The wheel tracks, found at the north gate of the fortress are littered with pebbles to prevent Viking carts becoming stuck in the ground. (Photo: Nanna Holm)

Wheel tracks discovered at Viking fortress in Denmark

Newly discovered wheel tracks by the Viking fortress “Borgring” is a rare witness to life in Denmark’s fifth Viking fortress. Archaeologists hope to learn more about the fortress when they know just how old the tracks are.

Archaeologists excavating the Viking round fortress “Borgring” close to Køge in Denmark, have made a new discovery, a set of wheel tracks near the north gate of the fortress.

“During the excavations we suddenly found long tracks full of small stones. The stones are pressed down into the soil, so we can see that carts have been driven over the top of them. Stones don’t occur naturally in the layers, but are laid down by the Vikings to avoid the carts sinking,” says archaeologist Jonas Christensen.

Archaeologists have so far revealed five metres of the small stone-filled tracks, which are approximately 90 centimetres apart. The stones measure approximately five centimetres across, but some are bigger.

“The ruts were probably made by four-wheeled carts, which we’ve also found tracks of at other locations from the Viking Age. It consisted of an undercarriage with four spoked wheels and a carriage box. It was probably pulled by an ox,” says Christensen.

Looking directly into the Viking Age

At the start of the excavation, the archaeologists had expected to find burnt timber from the fire that ravaged the fortress during Viking times.

“We had no clues that there would be wheel tracks. So it was a good surprise,” says Christensen.

The discovery does not offer any new knowledge on life in Viking Denmark in general, but it is a peculiar discovery for this fortress.

“We find many details of how Borgring was built, but we have few finds that give us an understanding of those who lived there. Wheel tracks are an indication that there was a lot of traffic in and out of the Viking fortress. It’s a type of footprint left by the Vikings,” he says.

“It brings the site to life when we find signs of the people that have lived at Borgring. You can suddenly look directly into the Viking Age,” says Christensen.

Museum curator at the National Museum of Denmark, Peter Pentz, who was not involved in the excavations, also describes the new discovery as exciting.

“I would think that it is a likely explanation that they’ve found wheel tracks, even though the distance between the tracks is small. Finding wheel tracks is not in itself ground-breaking, we know of many even from before the Viking Age. But attaching them to Borgring is interesting,” he says.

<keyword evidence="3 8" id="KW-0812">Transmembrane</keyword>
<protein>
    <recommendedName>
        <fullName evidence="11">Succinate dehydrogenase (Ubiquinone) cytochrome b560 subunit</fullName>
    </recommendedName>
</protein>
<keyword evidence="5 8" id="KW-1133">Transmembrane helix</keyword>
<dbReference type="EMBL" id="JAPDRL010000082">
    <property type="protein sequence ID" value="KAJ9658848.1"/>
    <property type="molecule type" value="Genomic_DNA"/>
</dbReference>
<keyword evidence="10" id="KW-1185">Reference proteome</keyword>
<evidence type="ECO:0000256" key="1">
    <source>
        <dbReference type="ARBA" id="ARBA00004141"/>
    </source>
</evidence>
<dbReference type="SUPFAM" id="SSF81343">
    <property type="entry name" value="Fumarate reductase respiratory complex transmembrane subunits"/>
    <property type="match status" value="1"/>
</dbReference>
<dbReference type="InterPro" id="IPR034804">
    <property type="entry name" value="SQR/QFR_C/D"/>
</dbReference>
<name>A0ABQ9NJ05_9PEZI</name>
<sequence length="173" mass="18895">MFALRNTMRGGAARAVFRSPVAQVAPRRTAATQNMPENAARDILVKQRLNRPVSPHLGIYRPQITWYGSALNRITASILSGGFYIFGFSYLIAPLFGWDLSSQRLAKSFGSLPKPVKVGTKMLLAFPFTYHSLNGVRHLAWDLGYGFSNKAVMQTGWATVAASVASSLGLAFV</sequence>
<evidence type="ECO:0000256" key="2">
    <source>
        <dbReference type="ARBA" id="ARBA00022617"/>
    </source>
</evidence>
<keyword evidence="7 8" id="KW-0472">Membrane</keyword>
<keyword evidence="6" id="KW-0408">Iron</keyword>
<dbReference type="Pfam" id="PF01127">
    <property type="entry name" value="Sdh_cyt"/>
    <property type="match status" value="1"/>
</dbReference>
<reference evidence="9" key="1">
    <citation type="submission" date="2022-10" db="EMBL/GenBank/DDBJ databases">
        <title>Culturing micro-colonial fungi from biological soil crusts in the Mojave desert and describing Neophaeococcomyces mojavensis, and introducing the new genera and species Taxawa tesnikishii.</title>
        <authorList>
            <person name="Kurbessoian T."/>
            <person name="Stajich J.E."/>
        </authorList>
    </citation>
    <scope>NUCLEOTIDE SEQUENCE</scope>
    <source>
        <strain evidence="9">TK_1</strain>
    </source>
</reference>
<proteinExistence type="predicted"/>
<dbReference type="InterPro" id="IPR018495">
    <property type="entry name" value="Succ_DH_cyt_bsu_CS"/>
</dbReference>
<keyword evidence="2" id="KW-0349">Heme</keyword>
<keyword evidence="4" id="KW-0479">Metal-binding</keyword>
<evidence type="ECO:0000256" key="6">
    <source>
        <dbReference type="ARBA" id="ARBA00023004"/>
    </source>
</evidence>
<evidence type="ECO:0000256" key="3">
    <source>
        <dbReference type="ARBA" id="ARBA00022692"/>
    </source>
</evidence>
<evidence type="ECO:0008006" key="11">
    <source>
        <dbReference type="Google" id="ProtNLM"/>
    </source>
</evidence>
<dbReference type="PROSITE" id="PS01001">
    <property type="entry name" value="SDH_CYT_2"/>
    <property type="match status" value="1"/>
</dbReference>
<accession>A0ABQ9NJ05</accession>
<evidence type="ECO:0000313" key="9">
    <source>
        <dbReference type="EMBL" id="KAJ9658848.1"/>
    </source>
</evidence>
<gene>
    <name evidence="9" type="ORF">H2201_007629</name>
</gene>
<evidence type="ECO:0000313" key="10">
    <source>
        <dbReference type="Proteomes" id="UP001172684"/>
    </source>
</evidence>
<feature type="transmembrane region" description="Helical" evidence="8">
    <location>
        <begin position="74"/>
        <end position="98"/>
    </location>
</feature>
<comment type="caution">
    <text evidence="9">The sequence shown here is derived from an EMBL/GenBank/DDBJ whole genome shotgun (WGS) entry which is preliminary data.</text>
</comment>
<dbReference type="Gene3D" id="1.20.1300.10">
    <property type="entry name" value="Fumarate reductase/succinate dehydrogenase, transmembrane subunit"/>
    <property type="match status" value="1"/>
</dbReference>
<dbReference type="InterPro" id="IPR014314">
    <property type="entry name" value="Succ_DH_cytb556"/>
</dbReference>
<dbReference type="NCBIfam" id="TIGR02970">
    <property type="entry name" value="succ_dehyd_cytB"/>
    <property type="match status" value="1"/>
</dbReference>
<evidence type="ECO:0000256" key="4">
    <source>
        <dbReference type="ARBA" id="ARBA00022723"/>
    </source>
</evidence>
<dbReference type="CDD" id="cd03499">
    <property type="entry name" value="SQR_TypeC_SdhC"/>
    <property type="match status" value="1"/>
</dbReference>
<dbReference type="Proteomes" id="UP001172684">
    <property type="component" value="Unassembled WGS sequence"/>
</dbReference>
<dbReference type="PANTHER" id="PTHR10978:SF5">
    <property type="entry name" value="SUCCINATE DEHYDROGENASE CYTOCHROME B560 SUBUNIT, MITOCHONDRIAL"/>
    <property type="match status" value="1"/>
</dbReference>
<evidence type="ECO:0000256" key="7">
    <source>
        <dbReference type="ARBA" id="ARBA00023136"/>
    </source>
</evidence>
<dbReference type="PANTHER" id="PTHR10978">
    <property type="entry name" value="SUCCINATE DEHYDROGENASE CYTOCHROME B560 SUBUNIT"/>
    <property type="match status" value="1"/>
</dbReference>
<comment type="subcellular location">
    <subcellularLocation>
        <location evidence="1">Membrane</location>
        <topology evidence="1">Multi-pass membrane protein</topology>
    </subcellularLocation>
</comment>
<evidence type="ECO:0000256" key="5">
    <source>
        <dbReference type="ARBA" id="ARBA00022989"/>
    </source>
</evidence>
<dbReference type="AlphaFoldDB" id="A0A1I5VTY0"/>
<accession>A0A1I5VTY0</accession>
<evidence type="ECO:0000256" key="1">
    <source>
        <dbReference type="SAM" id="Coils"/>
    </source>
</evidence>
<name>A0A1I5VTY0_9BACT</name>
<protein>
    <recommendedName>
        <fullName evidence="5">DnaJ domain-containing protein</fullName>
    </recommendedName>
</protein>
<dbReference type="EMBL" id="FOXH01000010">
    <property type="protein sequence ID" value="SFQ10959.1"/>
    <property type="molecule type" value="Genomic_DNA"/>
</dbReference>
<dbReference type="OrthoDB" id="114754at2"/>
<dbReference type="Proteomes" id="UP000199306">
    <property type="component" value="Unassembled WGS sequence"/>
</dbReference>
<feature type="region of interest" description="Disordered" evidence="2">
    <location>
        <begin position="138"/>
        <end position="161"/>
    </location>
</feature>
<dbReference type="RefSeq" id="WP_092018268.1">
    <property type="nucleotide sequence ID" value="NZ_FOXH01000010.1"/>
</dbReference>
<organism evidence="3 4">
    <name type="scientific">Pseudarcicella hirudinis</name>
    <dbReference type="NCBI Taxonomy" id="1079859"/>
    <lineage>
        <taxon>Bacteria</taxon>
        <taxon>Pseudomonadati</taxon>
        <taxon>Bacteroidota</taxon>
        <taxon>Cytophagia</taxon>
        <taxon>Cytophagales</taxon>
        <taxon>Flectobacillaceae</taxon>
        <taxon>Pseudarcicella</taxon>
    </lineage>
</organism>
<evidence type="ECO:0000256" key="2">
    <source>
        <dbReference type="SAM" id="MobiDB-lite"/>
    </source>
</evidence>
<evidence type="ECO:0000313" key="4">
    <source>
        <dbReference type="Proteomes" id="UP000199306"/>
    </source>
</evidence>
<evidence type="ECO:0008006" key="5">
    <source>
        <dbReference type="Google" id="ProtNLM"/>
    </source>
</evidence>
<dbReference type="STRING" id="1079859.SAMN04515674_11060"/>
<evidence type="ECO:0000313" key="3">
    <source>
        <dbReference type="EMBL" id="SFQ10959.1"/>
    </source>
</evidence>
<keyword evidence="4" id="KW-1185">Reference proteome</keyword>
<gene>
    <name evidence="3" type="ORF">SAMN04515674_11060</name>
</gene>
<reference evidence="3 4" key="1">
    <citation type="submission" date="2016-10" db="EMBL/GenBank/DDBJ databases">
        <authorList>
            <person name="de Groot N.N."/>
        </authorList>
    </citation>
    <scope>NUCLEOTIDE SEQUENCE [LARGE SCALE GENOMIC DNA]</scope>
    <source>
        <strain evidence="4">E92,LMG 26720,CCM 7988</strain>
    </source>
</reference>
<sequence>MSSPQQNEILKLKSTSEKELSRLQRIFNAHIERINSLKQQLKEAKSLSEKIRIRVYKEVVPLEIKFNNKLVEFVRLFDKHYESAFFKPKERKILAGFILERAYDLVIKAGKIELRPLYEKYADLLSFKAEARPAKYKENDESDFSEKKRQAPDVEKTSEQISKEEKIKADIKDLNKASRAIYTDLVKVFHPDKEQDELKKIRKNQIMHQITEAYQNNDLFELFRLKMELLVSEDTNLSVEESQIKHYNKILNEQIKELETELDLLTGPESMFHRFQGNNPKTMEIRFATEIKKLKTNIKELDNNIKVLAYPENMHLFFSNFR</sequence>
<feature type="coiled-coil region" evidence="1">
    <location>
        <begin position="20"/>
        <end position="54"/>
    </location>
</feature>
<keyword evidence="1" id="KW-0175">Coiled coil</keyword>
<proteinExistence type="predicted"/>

Caption: Take a 360 degree tour of the newly discovered wheel tracks. (Graphic: Wheel tracks, Borgring by Museum Southeast Denmark produced on Sketchfab)

Wheel tracks are a sign of life at the fortress

The fortress has been somewhat mysterious since it was first discovered in 2014, because it seemed to have been left almost empty since the Viking Age.

Scattered signs of life have been found, such as beads, a Viking toolbox, and a type of English ceramics.

The wheel tracks contribute to the picture that the fortress was not entirely empty, says Christensen.

“The discovery of the tracks shows us that there was a bit of traffic in and out of Borgring. Some tracks are oblique. This is probably because the soil had become so boggy and muddy that they had tried to establish new tracks in a new direction. Using the same tracks so many times has created deep groves,” he says.

The age of the ruts is essential

Archaeologists do not yet know if the tracks pre-date or post-date the fire. Getting the timing right is crucial for understanding the history of the fortress.

“If the tracks are from before the fire, then they probably originate to when the fortress was built. But if they first appeared after the fire then it’s a sign that Vikings were using the fortress. This would support the traces of craftsmen that we found at the east gate,” says Christensen, referring to the discovery of a Viking toolbox.

The next step is to get a concrete date on the tracks.

But this could be tricky, says Pentz.

“It’s difficult to date wheel tracks that are sunk into the earth. [We need to date them very precisely to understand Borgring]. So it will be really exciting to determine where the tracks belong in the soil layers,” he says.

Read more in the Danish version of this story on

Translated by: Catherine Jex

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